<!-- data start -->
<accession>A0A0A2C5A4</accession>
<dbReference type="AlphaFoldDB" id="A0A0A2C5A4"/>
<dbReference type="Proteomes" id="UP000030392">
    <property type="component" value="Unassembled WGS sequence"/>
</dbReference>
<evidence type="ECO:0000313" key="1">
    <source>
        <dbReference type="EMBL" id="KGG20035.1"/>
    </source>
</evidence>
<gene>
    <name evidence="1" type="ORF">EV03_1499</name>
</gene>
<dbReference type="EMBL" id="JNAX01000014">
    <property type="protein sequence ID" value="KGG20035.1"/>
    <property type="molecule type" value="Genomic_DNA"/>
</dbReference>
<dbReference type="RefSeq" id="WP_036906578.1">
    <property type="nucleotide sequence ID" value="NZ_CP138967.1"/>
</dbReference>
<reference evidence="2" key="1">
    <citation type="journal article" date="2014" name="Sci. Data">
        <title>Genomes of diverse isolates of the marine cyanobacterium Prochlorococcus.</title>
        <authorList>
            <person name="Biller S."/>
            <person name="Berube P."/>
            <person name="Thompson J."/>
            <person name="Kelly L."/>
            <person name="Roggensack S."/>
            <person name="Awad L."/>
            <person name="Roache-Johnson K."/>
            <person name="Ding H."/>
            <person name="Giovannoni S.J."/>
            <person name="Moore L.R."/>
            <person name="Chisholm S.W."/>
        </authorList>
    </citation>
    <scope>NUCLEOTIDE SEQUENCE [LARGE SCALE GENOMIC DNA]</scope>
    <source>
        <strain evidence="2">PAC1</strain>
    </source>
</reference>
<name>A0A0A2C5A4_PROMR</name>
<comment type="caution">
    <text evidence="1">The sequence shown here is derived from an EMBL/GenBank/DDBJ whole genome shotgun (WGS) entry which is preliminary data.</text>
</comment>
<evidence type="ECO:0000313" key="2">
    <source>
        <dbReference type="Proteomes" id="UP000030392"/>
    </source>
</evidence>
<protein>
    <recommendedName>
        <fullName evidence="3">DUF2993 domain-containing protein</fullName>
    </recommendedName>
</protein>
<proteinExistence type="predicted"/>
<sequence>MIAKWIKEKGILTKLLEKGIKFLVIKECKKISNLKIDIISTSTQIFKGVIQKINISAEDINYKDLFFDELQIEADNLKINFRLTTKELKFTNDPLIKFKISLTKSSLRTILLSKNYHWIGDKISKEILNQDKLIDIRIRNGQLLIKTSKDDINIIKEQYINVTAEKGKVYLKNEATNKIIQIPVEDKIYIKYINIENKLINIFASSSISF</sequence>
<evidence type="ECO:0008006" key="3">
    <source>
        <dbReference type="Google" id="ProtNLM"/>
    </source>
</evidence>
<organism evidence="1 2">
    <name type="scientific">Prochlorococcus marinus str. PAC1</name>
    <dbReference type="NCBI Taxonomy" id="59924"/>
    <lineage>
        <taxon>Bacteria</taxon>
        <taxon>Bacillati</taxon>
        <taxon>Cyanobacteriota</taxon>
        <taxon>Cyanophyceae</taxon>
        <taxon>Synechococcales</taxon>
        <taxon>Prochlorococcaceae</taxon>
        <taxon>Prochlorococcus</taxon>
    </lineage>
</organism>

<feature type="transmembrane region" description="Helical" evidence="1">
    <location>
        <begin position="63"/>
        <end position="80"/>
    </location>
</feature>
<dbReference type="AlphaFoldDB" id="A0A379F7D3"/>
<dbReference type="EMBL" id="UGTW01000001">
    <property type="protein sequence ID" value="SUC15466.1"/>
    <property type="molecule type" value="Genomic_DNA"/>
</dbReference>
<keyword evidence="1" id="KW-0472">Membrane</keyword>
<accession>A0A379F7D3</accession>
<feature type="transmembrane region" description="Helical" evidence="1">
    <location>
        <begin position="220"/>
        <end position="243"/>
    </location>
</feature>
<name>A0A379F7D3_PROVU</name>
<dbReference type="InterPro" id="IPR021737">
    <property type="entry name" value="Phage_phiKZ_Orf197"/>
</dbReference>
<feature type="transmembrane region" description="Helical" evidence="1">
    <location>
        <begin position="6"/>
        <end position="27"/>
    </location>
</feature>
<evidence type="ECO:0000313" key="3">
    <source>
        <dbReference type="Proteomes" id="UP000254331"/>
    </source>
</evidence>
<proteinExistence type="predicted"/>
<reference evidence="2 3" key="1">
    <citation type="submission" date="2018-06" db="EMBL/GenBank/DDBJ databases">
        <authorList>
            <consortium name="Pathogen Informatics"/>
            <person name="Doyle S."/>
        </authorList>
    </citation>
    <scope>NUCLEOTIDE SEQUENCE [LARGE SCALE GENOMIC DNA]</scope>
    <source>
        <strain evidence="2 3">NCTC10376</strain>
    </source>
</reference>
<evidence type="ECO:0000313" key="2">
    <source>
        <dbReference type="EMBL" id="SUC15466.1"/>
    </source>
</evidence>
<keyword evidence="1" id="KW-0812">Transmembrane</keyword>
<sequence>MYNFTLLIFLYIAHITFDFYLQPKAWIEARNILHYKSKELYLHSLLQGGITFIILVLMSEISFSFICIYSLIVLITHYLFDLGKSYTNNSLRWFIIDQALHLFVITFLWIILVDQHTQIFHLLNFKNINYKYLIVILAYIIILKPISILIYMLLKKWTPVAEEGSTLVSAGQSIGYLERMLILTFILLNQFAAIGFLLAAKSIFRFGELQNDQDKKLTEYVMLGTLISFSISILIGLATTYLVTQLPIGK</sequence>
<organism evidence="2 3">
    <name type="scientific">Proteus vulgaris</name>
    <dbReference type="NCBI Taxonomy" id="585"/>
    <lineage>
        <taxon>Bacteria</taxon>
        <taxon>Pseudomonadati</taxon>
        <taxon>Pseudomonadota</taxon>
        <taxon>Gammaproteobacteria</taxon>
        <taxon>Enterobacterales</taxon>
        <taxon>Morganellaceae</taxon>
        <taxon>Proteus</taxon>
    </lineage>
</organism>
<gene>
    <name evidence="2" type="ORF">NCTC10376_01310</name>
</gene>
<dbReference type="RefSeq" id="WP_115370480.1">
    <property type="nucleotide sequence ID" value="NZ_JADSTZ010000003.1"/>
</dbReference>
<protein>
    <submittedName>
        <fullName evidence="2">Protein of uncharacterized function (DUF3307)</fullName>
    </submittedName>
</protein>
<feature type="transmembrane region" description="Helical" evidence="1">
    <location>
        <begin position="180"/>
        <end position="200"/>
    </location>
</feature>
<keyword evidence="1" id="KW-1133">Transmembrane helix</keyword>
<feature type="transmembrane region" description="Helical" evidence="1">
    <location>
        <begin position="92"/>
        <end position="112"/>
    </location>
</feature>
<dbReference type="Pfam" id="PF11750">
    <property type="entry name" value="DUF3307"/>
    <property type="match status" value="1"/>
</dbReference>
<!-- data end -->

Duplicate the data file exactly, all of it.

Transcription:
<accession>A0A0A2C5A4</accession>
<dbReference type="AlphaFoldDB" id="A0A0A2C5A4"/>
<dbReference type="Proteomes" id="UP000030392">
    <property type="component" value="Unassembled WGS sequence"/>
</dbReference>
<evidence type="ECO:0000313" key="1">
    <source>
        <dbReference type="EMBL" id="KGG20035.1"/>
    </source>
</evidence>
<gene>
    <name evidence="1" type="ORF">EV03_1499</name>
</gene>
<dbReference type="EMBL" id="JNAX01000014">
    <property type="protein sequence ID" value="KGG20035.1"/>
    <property type="molecule type" value="Genomic_DNA"/>
</dbReference>
<dbReference type="RefSeq" id="WP_036906578.1">
    <property type="nucleotide sequence ID" value="NZ_CP138967.1"/>
</dbReference>
<reference evidence="2" key="1">
    <citation type="journal article" date="2014" name="Sci. Data">
        <title>Genomes of diverse isolates of the marine cyanobacterium Prochlorococcus.</title>
        <authorList>
            <person name="Biller S."/>
            <person name="Berube P."/>
            <person name="Thompson J."/>
            <person name="Kelly L."/>
            <person name="Roggensack S."/>
            <person name="Awad L."/>
            <person name="Roache-Johnson K."/>
            <person name="Ding H."/>
            <person name="Giovannoni S.J."/>
            <person name="Moore L.R."/>
            <person name="Chisholm S.W."/>
        </authorList>
    </citation>
    <scope>NUCLEOTIDE SEQUENCE [LARGE SCALE GENOMIC DNA]</scope>
    <source>
        <strain evidence="2">PAC1</strain>
    </source>
</reference>
<name>A0A0A2C5A4_PROMR</name>
<comment type="caution">
    <text evidence="1">The sequence shown here is derived from an EMBL/GenBank/DDBJ whole genome shotgun (WGS) entry which is preliminary data.</text>
</comment>
<evidence type="ECO:0000313" key="2">
    <source>
        <dbReference type="Proteomes" id="UP000030392"/>
    </source>
</evidence>
<protein>
    <recommendedName>
        <fullName evidence="3">DUF2993 domain-containing protein</fullName>
    </recommendedName>
</protein>
<proteinExistence type="predicted"/>
<sequence>MIAKWIKEKGILTKLLEKGIKFLVIKECKKISNLKIDIISTSTQIFKGVIQKINISAEDINYKDLFFDELQIEADNLKINFRLTTKELKFTNDPLIKFKISLTKSSLRTILLSKNYHWIGDKISKEILNQDKLIDIRIRNGQLLIKTSKDDINIIKEQYINVTAEKGKVYLKNEATNKIIQIPVEDKIYIKYINIENKLINIFASSSISF</sequence>
<evidence type="ECO:0008006" key="3">
    <source>
        <dbReference type="Google" id="ProtNLM"/>
    </source>
</evidence>
<organism evidence="1 2">
    <name type="scientific">Prochlorococcus marinus str. PAC1</name>
    <dbReference type="NCBI Taxonomy" id="59924"/>
    <lineage>
        <taxon>Bacteria</taxon>
        <taxon>Bacillati</taxon>
        <taxon>Cyanobacteriota</taxon>
        <taxon>Cyanophyceae</taxon>
        <taxon>Synechococcales</taxon>
        <taxon>Prochlorococcaceae</taxon>
        <taxon>Prochlorococcus</taxon>
    </lineage>
</organism>

<feature type="transmembrane region" description="Helical" evidence="1">
    <location>
        <begin position="63"/>
        <end position="80"/>
    </location>
</feature>
<dbReference type="AlphaFoldDB" id="A0A379F7D3"/>
<dbReference type="EMBL" id="UGTW01000001">
    <property type="protein sequence ID" value="SUC15466.1"/>
    <property type="molecule type" value="Genomic_DNA"/>
</dbReference>
<keyword evidence="1" id="KW-0472">Membrane</keyword>
<accession>A0A379F7D3</accession>
<feature type="transmembrane region" description="Helical" evidence="1">
    <location>
        <begin position="220"/>
        <end position="243"/>
    </location>
</feature>
<name>A0A379F7D3_PROVU</name>
<dbReference type="InterPro" id="IPR021737">
    <property type="entry name" value="Phage_phiKZ_Orf197"/>
</dbReference>
<feature type="transmembrane region" description="Helical" evidence="1">
    <location>
        <begin position="6"/>
        <end position="27"/>
    </location>
</feature>
<evidence type="ECO:0000313" key="3">
    <source>
        <dbReference type="Proteomes" id="UP000254331"/>
    </source>
</evidence>
<proteinExistence type="predicted"/>
<reference evidence="2 3" key="1">
    <citation type="submission" date="2018-06" db="EMBL/GenBank/DDBJ databases">
        <authorList>
            <consortium name="Pathogen Informatics"/>
            <person name="Doyle S."/>
        </authorList>
    </citation>
    <scope>NUCLEOTIDE SEQUENCE [LARGE SCALE GENOMIC DNA]</scope>
    <source>
        <strain evidence="2 3">NCTC10376</strain>
    </source>
</reference>
<evidence type="ECO:0000313" key="2">
    <source>
        <dbReference type="EMBL" id="SUC15466.1"/>
    </source>
</evidence>
<keyword evidence="1" id="KW-0812">Transmembrane</keyword>
<sequence>MYNFTLLIFLYIAHITFDFYLQPKAWIEARNILHYKSKELYLHSLLQGGITFIILVLMSEISFSFICIYSLIVLITHYLFDLGKSYTNNSLRWFIIDQALHLFVITFLWIILVDQHTQIFHLLNFKNINYKYLIVILAYIIILKPISILIYMLLKKWTPVAEEGSTLVSAGQSIGYLERMLILTFILLNQFAAIGFLLAAKSIFRFGELQNDQDKKLTEYVMLGTLISFSISILIGLATTYLVTQLPIGK</sequence>
<organism evidence="2 3">
    <name type="scientific">Proteus vulgaris</name>
    <dbReference type="NCBI Taxonomy" id="585"/>
    <lineage>
        <taxon>Bacteria</taxon>
        <taxon>Pseudomonadati</taxon>
        <taxon>Pseudomonadota</taxon>
        <taxon>Gammaproteobacteria</taxon>
        <taxon>Enterobacterales</taxon>
        <taxon>Morganellaceae</taxon>
        <taxon>Proteus</taxon>
    </lineage>
</organism>
<gene>
    <name evidence="2" type="ORF">NCTC10376_01310</name>
</gene>
<dbReference type="RefSeq" id="WP_115370480.1">
    <property type="nucleotide sequence ID" value="NZ_JADSTZ010000003.1"/>
</dbReference>
<protein>
    <submittedName>
        <fullName evidence="2">Protein of uncharacterized function (DUF3307)</fullName>
    </submittedName>
</protein>
<feature type="transmembrane region" description="Helical" evidence="1">
    <location>
        <begin position="180"/>
        <end position="200"/>
    </location>
</feature>
<keyword evidence="1" id="KW-1133">Transmembrane helix</keyword>
<feature type="transmembrane region" description="Helical" evidence="1">
    <location>
        <begin position="92"/>
        <end position="112"/>
    </location>
</feature>
<dbReference type="Pfam" id="PF11750">
    <property type="entry name" value="DUF3307"/>
    <property type="match status" value="1"/>
</dbReference>